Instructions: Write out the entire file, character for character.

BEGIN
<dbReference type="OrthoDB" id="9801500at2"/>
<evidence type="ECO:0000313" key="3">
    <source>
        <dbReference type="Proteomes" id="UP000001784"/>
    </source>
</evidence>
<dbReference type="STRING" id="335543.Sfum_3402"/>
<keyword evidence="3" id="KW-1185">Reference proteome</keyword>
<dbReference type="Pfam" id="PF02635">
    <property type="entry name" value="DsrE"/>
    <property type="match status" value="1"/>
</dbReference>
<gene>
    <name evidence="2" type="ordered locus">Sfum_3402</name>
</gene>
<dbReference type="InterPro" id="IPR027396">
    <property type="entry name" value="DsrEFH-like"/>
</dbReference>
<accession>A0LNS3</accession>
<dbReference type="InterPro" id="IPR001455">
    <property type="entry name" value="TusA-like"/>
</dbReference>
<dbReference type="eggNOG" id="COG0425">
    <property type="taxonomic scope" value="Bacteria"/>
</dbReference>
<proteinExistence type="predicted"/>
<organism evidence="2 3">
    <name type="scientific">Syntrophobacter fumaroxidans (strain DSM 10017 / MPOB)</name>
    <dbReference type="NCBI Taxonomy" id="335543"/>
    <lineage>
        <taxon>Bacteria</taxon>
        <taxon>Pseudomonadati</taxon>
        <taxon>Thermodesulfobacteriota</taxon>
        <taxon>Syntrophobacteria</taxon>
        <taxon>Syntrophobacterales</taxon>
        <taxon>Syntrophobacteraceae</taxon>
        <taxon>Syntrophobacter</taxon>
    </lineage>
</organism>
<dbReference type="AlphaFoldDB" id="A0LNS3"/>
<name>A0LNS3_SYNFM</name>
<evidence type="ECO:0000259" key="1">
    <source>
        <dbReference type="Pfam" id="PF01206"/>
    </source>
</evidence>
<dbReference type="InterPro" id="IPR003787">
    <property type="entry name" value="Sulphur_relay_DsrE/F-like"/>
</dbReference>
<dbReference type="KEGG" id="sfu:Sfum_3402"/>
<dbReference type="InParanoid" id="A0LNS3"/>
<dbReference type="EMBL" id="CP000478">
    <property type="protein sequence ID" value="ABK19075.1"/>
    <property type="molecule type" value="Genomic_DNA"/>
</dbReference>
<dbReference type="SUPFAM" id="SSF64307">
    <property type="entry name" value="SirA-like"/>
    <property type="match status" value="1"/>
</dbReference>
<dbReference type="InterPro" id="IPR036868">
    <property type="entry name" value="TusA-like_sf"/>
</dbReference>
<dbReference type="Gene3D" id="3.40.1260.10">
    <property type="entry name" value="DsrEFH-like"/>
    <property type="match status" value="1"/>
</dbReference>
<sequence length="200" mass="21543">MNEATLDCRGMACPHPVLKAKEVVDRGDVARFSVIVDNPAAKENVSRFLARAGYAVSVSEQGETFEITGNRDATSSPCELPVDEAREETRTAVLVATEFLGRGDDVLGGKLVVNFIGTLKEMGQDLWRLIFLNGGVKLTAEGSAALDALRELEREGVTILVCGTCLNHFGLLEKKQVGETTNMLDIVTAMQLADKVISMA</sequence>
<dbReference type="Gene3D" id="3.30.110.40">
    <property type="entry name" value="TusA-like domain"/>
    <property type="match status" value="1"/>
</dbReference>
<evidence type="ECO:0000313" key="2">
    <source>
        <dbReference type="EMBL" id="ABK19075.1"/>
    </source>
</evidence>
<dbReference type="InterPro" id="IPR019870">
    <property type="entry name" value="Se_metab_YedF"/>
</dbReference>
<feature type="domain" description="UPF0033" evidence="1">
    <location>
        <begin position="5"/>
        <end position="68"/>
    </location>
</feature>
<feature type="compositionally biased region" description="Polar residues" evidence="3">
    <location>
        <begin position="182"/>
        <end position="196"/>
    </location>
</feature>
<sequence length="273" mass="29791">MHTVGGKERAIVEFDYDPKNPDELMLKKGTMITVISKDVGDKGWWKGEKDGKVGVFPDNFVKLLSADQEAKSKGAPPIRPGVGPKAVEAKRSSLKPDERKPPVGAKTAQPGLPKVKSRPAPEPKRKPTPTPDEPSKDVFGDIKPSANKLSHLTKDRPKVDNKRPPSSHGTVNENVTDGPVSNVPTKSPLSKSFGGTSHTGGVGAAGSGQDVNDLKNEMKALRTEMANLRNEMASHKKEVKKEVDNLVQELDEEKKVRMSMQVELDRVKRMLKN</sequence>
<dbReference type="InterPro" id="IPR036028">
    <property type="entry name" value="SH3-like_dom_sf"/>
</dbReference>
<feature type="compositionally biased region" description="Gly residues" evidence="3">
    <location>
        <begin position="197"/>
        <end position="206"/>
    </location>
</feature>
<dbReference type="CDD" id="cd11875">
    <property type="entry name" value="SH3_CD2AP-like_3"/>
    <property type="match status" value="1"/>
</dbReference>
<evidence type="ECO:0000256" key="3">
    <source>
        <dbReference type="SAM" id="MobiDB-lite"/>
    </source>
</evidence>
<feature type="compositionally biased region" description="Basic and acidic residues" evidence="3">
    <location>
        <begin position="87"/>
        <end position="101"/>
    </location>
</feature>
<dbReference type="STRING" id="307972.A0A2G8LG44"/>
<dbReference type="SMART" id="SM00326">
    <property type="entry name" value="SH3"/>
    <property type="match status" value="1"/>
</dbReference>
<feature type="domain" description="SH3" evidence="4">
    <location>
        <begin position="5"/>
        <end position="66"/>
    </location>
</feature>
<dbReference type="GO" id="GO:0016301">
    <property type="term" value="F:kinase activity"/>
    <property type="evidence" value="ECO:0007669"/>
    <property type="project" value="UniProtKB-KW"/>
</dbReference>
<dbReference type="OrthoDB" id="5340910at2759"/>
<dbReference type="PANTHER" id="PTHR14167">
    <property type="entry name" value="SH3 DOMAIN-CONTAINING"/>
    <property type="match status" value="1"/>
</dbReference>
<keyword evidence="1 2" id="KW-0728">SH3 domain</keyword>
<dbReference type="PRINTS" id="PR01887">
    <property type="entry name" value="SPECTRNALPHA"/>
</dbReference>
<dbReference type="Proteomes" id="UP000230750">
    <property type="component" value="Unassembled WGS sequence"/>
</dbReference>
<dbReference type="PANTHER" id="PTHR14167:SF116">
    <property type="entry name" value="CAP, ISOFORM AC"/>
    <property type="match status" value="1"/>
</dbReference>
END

<dbReference type="OrthoDB" id="9801500at2"/>
<evidence type="ECO:0000313" key="3">
    <source>
        <dbReference type="Proteomes" id="UP000001784"/>
    </source>
</evidence>
<dbReference type="STRING" id="335543.Sfum_3402"/>
<keyword evidence="3" id="KW-1185">Reference proteome</keyword>
<dbReference type="Pfam" id="PF02635">
    <property type="entry name" value="DsrE"/>
    <property type="match status" value="1"/>
</dbReference>
<gene>
    <name evidence="2" type="ordered locus">Sfum_3402</name>
</gene>
<dbReference type="InterPro" id="IPR027396">
    <property type="entry name" value="DsrEFH-like"/>
</dbReference>
<accession>A0LNS3</accession>
<dbReference type="InterPro" id="IPR001455">
    <property type="entry name" value="TusA-like"/>
</dbReference>
<dbReference type="eggNOG" id="COG0425">
    <property type="taxonomic scope" value="Bacteria"/>
</dbReference>
<proteinExistence type="predicted"/>
<organism evidence="2 3">
    <name type="scientific">Syntrophobacter fumaroxidans (strain DSM 10017 / MPOB)</name>
    <dbReference type="NCBI Taxonomy" id="335543"/>
    <lineage>
        <taxon>Bacteria</taxon>
        <taxon>Pseudomonadati</taxon>
        <taxon>Thermodesulfobacteriota</taxon>
        <taxon>Syntrophobacteria</taxon>
        <taxon>Syntrophobacterales</taxon>
        <taxon>Syntrophobacteraceae</taxon>
        <taxon>Syntrophobacter</taxon>
    </lineage>
</organism>
<dbReference type="AlphaFoldDB" id="A0LNS3"/>
<name>A0LNS3_SYNFM</name>
<evidence type="ECO:0000259" key="1">
    <source>
        <dbReference type="Pfam" id="PF01206"/>
    </source>
</evidence>
<dbReference type="InterPro" id="IPR003787">
    <property type="entry name" value="Sulphur_relay_DsrE/F-like"/>
</dbReference>
<dbReference type="KEGG" id="sfu:Sfum_3402"/>
<dbReference type="InParanoid" id="A0LNS3"/>
<dbReference type="EMBL" id="CP000478">
    <property type="protein sequence ID" value="ABK19075.1"/>
    <property type="molecule type" value="Genomic_DNA"/>
</dbReference>
<dbReference type="SUPFAM" id="SSF64307">
    <property type="entry name" value="SirA-like"/>
    <property type="match status" value="1"/>
</dbReference>
<dbReference type="InterPro" id="IPR036868">
    <property type="entry name" value="TusA-like_sf"/>
</dbReference>
<dbReference type="Gene3D" id="3.40.1260.10">
    <property type="entry name" value="DsrEFH-like"/>
    <property type="match status" value="1"/>
</dbReference>
<sequence length="200" mass="21543">MNEATLDCRGMACPHPVLKAKEVVDRGDVARFSVIVDNPAAKENVSRFLARAGYAVSVSEQGETFEITGNRDATSSPCELPVDEAREETRTAVLVATEFLGRGDDVLGGKLVVNFIGTLKEMGQDLWRLIFLNGGVKLTAEGSAALDALRELEREGVTILVCGTCLNHFGLLEKKQVGETTNMLDIVTAMQLADKVISMA</sequence>
<dbReference type="Gene3D" id="3.30.110.40">
    <property type="entry name" value="TusA-like domain"/>
    <property type="match status" value="1"/>
</dbReference>
<evidence type="ECO:0000313" key="2">
    <source>
        <dbReference type="EMBL" id="ABK19075.1"/>
    </source>
</evidence>
<dbReference type="InterPro" id="IPR019870">
    <property type="entry name" value="Se_metab_YedF"/>
</dbReference>
<feature type="domain" description="UPF0033" evidence="1">
    <location>
        <begin position="5"/>
        <end position="68"/>
    </location>
</feature>
<feature type="compositionally biased region" description="Polar residues" evidence="3">
    <location>
        <begin position="182"/>
        <end position="196"/>
    </location>
</feature>
<sequence length="273" mass="29791">MHTVGGKERAIVEFDYDPKNPDELMLKKGTMITVISKDVGDKGWWKGEKDGKVGVFPDNFVKLLSADQEAKSKGAPPIRPGVGPKAVEAKRSSLKPDERKPPVGAKTAQPGLPKVKSRPAPEPKRKPTPTPDEPSKDVFGDIKPSANKLSHLTKDRPKVDNKRPPSSHGTVNENVTDGPVSNVPTKSPLSKSFGGTSHTGGVGAAGSGQDVNDLKNEMKALRTEMANLRNEMASHKKEVKKEVDNLVQELDEEKKVRMSMQVELDRVKRMLKN</sequence>
<dbReference type="InterPro" id="IPR036028">
    <property type="entry name" value="SH3-like_dom_sf"/>
</dbReference>
<feature type="compositionally biased region" description="Gly residues" evidence="3">
    <location>
        <begin position="197"/>
        <end position="206"/>
    </location>
</feature>
<dbReference type="CDD" id="cd11875">
    <property type="entry name" value="SH3_CD2AP-like_3"/>
    <property type="match status" value="1"/>
</dbReference>
<evidence type="ECO:0000256" key="3">
    <source>
        <dbReference type="SAM" id="MobiDB-lite"/>
    </source>
</evidence>
<feature type="compositionally biased region" description="Basic and acidic residues" evidence="3">
    <location>
        <begin position="87"/>
        <end position="101"/>
    </location>
</feature>
<dbReference type="STRING" id="307972.A0A2G8LG44"/>
<dbReference type="SMART" id="SM00326">
    <property type="entry name" value="SH3"/>
    <property type="match status" value="1"/>
</dbReference>
<feature type="domain" description="SH3" evidence="4">
    <location>
        <begin position="5"/>
        <end position="66"/>
    </location>
</feature>
<dbReference type="GO" id="GO:0016301">
    <property type="term" value="F:kinase activity"/>
    <property type="evidence" value="ECO:0007669"/>
    <property type="project" value="UniProtKB-KW"/>
</dbReference>
<dbReference type="OrthoDB" id="5340910at2759"/>
<dbReference type="PANTHER" id="PTHR14167">
    <property type="entry name" value="SH3 DOMAIN-CONTAINING"/>
    <property type="match status" value="1"/>
</dbReference>
<keyword evidence="1 2" id="KW-0728">SH3 domain</keyword>
<dbReference type="PRINTS" id="PR01887">
    <property type="entry name" value="SPECTRNALPHA"/>
</dbReference>
<dbReference type="Proteomes" id="UP000230750">
    <property type="component" value="Unassembled WGS sequence"/>
</dbReference>
<dbReference type="PANTHER" id="PTHR14167:SF116">
    <property type="entry name" value="CAP, ISOFORM AC"/>
    <property type="match status" value="1"/>
</dbReference>